Confused About Prop 10? That’s How The Real Estate Lobby Wants It.
Unpacking Costa-Hawkins repeal.
By Terra Graziani and Elana Eden
In recent weeks, you may have heard that California voters overwhelmingly support rent control but are hesitant about Proposition 10, the ballot measure to allow the expansion of rent control around the state. Confused? Follow the money. You’ll find that, despite the best efforts of a targeted campaign to confuse the vote, the people of California — housing advocates, teachers, nurses, unions, affordable housing developers, civil rights activists, Democrats, and more — know that we need to get out the vote and pass Prop 10.
As the Los Angeles Times recently reported, the core opposition to Prop 10 is a small group of Trump advisers, billionaire developers, and corporate investors who have spent over $70 million on a far-reaching voter confusion campaign. These powerful interests are not concerned with making housing affordable. Their interest is in their bottom line — and they profit from high housing costs.
Invitation Homes, the largest owner of single-family rentals in the country, reports that it intentionally keeps homes vacant in order to drive up demand and prices. Blackstone — the largest real-estate private equity firm in the world, led by former Trump advisor Stephen Schwarzman — buys up foreclosed homes to raise rents. Developer Geoff Palmer is infamous in Los Angeles for forcing the city to drop its affordable housing requirements, and was the single biggest donor to Trump’s 2016 presidential campaign. These are the people spending millions to oppose even the chance of moderate relief for California renters — and they would have you believe that they’re the victims.
But California’s current rental housing policies are largely shaped by the real-estate industry’s attempts to quash renters’ rights. In the 1970s, a thriving tenant movement saw President Nixon issue a temporary rent freeze. Los Angeles, West Hollywood, and Santa Monica adopted rent stabilization ordinances, putting caps on rent increases. In the Bay, Berkeley and San Francisco soon followed suit.
The backlash was fierce and coordinated. First, the Apartment Association sponsored Prop 13 — a tax control for property owners — promising that landlords would stop raising rents if their costs were reduced. They didn’t. A few years later, the real estate lobby successfully pushed through the Ellis Act, a gaping loophole to eviction protections that advocates rightly predicted would skyrocket evictions and the conversion of affordable housing into luxury. And in 1995, the lobby passed the now infamous Costa-Hawkins Act — barring the expansion of existing rent control laws and severely limiting future ones.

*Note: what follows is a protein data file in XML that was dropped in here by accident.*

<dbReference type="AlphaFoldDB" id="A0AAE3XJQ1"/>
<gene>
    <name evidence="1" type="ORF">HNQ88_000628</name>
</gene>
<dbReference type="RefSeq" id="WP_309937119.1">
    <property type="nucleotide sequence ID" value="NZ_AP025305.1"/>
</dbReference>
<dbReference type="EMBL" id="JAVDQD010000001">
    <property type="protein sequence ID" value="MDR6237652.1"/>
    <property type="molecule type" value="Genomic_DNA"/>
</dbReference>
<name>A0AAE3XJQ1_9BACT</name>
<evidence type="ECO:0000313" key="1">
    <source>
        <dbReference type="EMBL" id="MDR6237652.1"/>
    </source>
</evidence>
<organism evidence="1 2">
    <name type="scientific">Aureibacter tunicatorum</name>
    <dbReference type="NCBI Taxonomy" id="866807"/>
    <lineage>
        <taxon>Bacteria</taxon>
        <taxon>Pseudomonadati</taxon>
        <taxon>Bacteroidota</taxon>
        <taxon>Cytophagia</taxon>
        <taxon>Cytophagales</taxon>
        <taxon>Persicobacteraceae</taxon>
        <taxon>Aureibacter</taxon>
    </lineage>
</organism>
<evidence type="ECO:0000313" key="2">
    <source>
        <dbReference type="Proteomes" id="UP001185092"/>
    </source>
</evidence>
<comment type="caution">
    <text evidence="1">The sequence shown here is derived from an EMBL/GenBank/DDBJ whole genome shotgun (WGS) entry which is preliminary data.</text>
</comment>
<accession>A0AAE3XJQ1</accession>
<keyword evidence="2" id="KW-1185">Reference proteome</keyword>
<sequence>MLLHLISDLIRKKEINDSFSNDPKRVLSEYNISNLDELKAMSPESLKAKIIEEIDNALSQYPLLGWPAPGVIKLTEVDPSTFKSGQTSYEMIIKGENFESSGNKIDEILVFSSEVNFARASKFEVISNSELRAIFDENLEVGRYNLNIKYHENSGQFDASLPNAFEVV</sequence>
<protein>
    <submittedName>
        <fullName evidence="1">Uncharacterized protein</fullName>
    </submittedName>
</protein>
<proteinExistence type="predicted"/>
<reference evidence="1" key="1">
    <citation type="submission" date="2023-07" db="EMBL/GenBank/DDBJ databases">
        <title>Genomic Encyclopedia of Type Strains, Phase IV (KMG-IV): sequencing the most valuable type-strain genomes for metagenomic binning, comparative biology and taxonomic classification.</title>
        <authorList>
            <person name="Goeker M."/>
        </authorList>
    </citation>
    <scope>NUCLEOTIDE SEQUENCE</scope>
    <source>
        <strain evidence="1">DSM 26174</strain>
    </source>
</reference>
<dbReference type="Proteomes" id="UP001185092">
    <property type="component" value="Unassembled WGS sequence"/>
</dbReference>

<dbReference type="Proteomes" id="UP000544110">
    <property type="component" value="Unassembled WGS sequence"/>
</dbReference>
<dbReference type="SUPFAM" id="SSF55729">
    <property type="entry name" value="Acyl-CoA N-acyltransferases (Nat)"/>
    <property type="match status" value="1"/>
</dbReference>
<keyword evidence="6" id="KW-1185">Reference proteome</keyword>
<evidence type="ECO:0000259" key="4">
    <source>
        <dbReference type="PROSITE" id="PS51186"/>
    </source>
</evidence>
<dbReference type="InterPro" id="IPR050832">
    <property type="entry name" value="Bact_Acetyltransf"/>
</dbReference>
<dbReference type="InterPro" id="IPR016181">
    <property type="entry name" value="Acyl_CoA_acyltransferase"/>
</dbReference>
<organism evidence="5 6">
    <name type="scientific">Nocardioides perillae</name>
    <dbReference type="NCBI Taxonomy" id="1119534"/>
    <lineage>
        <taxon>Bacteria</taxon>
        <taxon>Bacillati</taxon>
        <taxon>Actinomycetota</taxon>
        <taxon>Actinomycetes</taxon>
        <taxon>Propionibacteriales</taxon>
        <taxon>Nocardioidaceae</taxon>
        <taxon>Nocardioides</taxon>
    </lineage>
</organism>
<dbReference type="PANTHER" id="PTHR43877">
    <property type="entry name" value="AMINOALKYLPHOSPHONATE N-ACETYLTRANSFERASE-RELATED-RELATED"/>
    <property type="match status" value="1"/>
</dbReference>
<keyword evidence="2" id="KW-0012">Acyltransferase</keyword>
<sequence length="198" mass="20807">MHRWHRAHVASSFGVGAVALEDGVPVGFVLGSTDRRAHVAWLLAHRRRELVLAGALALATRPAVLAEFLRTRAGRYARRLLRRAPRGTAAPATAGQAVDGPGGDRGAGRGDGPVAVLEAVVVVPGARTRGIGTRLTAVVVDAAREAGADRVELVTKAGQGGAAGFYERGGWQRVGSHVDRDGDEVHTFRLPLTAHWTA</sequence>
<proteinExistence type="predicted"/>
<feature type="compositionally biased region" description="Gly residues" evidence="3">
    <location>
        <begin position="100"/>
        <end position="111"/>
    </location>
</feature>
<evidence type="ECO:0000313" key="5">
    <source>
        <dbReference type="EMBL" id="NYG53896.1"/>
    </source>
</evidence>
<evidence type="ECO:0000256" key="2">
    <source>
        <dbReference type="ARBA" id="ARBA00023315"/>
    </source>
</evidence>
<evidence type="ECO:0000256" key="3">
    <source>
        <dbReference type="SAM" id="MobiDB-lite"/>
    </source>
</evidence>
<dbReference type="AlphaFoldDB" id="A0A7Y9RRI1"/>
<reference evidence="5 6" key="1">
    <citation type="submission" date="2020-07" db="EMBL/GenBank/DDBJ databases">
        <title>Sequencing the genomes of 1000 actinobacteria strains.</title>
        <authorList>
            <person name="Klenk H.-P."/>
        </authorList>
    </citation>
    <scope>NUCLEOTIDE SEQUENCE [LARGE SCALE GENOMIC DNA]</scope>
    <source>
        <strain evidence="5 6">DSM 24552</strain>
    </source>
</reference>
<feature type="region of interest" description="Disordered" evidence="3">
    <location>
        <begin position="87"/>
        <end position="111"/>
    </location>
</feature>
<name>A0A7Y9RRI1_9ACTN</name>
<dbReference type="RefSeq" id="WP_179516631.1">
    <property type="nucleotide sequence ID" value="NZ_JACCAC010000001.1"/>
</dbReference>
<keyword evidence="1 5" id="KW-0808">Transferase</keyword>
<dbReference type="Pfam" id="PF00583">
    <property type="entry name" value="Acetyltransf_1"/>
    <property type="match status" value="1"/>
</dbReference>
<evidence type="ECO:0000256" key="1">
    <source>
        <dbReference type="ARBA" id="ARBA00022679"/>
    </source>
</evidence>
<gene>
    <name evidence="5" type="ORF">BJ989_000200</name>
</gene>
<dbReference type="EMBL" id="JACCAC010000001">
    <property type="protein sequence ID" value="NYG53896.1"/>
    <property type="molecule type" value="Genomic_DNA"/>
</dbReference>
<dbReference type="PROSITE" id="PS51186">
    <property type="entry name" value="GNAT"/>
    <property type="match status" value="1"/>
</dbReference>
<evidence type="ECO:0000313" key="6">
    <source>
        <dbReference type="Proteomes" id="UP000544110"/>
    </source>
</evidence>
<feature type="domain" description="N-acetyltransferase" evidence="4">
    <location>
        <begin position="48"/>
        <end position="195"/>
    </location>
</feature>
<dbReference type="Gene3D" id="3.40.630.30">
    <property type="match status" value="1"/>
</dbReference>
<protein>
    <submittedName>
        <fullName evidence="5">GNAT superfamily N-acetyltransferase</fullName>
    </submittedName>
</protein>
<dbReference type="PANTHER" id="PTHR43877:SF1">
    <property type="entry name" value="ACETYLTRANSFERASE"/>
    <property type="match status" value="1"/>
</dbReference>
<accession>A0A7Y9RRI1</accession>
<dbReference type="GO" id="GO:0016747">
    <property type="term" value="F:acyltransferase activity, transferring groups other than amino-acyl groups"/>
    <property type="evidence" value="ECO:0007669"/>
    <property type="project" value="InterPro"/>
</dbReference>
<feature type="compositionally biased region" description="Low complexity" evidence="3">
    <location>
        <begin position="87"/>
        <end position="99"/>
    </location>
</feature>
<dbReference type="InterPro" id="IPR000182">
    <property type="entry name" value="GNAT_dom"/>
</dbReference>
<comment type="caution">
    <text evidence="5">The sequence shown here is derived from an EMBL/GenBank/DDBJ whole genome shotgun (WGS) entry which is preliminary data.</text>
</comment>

Here’s where we are now. Just 19 out of 482 California cities have basic tenant protections in place. In the vast majority of the state, tenants are exposed to arbitrary, unlimited rent increases and can be kicked out of their homes for no reason at all. And as gentrification sweeps cities across the nation, more and more renters are at the whim of unscrupulous landlords and speculators seeking to capitalize on investment trends with rampant rent hikes and mass evictions.
Rent control mitigates the impacts of the housing crisis on those most vulnerable to it — working-class neighborhoods and communities of color. It protects people from sudden, huge rent increases intended to force them out in favor of richer occupants. Blackstone, for instance, has demanded that tenants come up with an extra $1,000 in just one month. Considering that a single rent increase stands between many families and homelessness, reining in aggressive practices like these is essential to stabilizing our communities and making a dent in our housing crisis.
The No on 10 campaign would have you do nothing, to accept the status quo in which thousands of tenants per year are systematically thrown out of their homes and into crisis. Let’s act instead. Let’s intervene by passing Prop 10.
Right now in Los Angeles, more than 225,000 housing units are exempted from rental protections because they were built after 1978, when the city’s original rent stabilization ordinance was passed. State restrictions forbid the city from updating its eligibility date as time passes. Rentals account for a third of single-family homes in the city; these are also excluded from protections. Passing Prop 10 would eliminate these restrictions at the state level, giving Los Angeles the opportunity to expand critical protections by 30%.
There is much more to be done on the way to solving California’s housing crisis. We need to build significantly more truly affordable housing. We need to get rid of the racist zoning laws that privilege property owners over renters. But as the next wave of displacement and banishment proceeds in the brutal name of the market, we need to act to stop the bleeding now.
A vote yes on Prop 10 is a vote for keeping our communities alive — for stopping the death that is displacement. We are at a crucial moment for determining who gets to live in California. As the development mogul at the helm of our nation seeks new ways to push Black, brown, and poor people out, let’s take every opportunity to help them stay.
Don’t do Trump’s dirty work for him. Show up for your neighbors on November 6. Vote yes on Prop 10.
Terra Graziani and Elana Eden are co-directors of the Anti-Eviction Mapping Project-Los Angeles.